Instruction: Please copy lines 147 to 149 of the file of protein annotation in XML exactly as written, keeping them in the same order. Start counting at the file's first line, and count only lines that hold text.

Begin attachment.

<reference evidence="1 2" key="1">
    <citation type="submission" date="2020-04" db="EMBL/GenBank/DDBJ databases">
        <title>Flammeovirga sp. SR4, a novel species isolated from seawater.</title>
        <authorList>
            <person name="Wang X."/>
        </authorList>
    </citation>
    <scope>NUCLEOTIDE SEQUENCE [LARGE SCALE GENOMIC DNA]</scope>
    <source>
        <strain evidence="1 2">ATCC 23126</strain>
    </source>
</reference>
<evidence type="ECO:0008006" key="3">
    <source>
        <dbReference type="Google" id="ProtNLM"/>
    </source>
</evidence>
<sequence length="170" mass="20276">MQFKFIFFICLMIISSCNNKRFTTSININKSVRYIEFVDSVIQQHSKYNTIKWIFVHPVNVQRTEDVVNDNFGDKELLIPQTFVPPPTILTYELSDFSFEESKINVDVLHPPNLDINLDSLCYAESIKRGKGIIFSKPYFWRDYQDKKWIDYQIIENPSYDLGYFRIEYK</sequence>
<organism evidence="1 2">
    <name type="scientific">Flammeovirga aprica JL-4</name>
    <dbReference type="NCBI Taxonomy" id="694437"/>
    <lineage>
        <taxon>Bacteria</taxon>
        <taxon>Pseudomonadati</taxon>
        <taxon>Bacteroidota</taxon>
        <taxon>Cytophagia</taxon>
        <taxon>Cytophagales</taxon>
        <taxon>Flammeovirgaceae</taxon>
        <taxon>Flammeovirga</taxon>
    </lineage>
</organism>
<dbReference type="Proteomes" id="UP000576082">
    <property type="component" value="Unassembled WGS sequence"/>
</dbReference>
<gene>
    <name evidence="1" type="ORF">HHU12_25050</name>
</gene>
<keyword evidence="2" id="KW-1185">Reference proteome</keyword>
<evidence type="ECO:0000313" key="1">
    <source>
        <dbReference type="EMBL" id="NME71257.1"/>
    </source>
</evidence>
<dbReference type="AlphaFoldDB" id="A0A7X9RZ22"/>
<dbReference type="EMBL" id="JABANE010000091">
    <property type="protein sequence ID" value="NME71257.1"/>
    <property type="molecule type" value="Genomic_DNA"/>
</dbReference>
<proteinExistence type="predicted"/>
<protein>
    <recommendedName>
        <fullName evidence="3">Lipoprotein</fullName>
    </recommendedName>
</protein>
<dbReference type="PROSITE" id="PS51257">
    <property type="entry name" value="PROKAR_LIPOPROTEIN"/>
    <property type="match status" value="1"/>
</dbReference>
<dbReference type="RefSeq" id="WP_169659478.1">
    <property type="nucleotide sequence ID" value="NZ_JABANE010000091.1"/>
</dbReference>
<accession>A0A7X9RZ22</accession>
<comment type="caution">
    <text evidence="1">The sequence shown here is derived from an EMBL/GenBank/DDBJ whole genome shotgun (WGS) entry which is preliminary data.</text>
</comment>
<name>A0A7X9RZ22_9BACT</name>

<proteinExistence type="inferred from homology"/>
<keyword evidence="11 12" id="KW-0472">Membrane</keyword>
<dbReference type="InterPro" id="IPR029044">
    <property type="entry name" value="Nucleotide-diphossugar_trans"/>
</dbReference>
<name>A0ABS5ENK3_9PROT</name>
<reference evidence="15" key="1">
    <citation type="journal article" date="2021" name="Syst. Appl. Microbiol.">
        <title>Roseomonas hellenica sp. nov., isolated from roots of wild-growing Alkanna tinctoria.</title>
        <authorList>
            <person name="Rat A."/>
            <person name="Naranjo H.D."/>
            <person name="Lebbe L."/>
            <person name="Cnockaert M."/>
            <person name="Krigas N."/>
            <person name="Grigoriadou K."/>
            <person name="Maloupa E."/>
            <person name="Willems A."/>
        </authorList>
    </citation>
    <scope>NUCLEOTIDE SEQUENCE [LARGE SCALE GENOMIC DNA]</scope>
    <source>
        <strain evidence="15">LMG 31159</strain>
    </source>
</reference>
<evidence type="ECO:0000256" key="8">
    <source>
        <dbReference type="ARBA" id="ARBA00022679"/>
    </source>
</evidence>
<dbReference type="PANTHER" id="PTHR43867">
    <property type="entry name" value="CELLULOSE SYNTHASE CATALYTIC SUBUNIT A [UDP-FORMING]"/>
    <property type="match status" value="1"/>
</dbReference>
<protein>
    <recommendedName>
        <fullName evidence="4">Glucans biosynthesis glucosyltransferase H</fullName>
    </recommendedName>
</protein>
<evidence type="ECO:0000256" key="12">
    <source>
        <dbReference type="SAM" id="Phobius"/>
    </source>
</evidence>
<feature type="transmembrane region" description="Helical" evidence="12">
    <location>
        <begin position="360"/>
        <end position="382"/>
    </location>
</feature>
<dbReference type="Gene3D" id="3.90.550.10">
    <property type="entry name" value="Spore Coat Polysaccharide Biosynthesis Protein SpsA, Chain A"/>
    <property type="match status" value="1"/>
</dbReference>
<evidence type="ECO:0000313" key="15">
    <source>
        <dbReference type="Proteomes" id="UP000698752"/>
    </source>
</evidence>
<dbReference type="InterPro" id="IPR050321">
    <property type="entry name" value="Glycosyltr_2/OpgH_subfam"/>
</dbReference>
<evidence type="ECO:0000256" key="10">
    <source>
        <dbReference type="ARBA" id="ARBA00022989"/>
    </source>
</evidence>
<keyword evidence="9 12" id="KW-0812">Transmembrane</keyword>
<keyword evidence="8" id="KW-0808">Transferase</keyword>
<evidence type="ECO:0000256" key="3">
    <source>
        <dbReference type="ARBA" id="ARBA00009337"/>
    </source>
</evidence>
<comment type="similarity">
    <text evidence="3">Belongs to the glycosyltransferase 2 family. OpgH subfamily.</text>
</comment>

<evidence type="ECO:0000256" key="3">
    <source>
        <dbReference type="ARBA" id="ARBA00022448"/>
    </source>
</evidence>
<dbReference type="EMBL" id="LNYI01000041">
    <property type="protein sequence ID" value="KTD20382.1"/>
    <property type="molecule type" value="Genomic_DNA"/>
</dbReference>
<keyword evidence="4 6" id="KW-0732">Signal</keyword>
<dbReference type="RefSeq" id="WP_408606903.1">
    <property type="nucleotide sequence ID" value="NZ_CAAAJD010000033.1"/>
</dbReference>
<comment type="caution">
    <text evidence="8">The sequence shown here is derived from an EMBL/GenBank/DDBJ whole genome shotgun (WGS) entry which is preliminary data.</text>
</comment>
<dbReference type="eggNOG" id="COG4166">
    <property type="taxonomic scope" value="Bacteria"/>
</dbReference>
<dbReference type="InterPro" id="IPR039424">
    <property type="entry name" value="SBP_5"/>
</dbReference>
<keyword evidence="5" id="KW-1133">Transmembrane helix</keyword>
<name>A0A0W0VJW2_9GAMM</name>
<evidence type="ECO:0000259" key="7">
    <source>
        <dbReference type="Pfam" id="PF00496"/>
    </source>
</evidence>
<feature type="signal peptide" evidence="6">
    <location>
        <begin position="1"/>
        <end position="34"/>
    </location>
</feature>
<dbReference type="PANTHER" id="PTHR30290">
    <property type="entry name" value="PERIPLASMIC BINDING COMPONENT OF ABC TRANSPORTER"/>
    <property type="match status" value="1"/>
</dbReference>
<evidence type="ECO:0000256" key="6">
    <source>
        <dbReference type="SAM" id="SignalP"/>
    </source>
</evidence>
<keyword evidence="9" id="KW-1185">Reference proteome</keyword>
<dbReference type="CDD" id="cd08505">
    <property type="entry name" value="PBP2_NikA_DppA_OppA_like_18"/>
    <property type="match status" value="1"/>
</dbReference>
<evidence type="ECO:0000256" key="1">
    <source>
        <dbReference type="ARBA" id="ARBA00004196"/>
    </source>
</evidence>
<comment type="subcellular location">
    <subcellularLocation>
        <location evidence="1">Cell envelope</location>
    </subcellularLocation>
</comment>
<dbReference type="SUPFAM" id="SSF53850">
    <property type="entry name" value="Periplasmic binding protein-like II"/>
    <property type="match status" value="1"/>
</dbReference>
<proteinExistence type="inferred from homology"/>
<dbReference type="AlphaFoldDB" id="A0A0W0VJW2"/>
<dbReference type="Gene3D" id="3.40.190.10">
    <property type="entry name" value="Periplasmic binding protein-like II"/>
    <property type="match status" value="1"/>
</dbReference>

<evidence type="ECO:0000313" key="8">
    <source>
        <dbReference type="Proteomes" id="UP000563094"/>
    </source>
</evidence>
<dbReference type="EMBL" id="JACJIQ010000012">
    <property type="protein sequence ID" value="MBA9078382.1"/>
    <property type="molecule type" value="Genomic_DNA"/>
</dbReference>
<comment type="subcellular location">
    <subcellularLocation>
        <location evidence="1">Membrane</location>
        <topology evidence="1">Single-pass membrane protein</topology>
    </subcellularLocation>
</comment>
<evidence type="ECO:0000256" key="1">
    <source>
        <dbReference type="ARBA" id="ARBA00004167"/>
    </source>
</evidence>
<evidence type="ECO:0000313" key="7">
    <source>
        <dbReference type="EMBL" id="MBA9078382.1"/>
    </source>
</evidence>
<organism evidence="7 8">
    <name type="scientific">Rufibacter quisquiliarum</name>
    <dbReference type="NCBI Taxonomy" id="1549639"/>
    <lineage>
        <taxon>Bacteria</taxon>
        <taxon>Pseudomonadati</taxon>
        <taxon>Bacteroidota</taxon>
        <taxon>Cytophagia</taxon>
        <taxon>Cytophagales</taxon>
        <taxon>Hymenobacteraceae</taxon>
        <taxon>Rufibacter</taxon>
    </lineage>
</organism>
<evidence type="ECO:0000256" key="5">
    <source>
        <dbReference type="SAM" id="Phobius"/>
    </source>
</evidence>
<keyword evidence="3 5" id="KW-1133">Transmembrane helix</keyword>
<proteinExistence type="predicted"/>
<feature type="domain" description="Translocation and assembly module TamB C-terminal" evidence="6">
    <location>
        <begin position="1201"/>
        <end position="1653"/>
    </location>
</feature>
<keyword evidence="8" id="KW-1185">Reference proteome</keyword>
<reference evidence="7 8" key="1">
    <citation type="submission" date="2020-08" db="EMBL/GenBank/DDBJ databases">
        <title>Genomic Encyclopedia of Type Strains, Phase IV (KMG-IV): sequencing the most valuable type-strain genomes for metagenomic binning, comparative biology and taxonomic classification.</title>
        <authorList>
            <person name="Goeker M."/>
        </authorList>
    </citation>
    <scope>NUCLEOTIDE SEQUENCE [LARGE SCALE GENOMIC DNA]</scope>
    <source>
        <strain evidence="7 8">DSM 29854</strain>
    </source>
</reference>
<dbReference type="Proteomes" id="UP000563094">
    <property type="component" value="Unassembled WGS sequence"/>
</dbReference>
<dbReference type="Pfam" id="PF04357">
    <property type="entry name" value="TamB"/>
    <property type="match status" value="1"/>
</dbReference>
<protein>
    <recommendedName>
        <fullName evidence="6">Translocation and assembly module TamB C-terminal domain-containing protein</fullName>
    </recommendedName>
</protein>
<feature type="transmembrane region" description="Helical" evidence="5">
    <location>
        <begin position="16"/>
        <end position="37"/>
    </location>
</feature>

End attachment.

    </source>
</evidence>
<dbReference type="EMBL" id="LNYI01000041">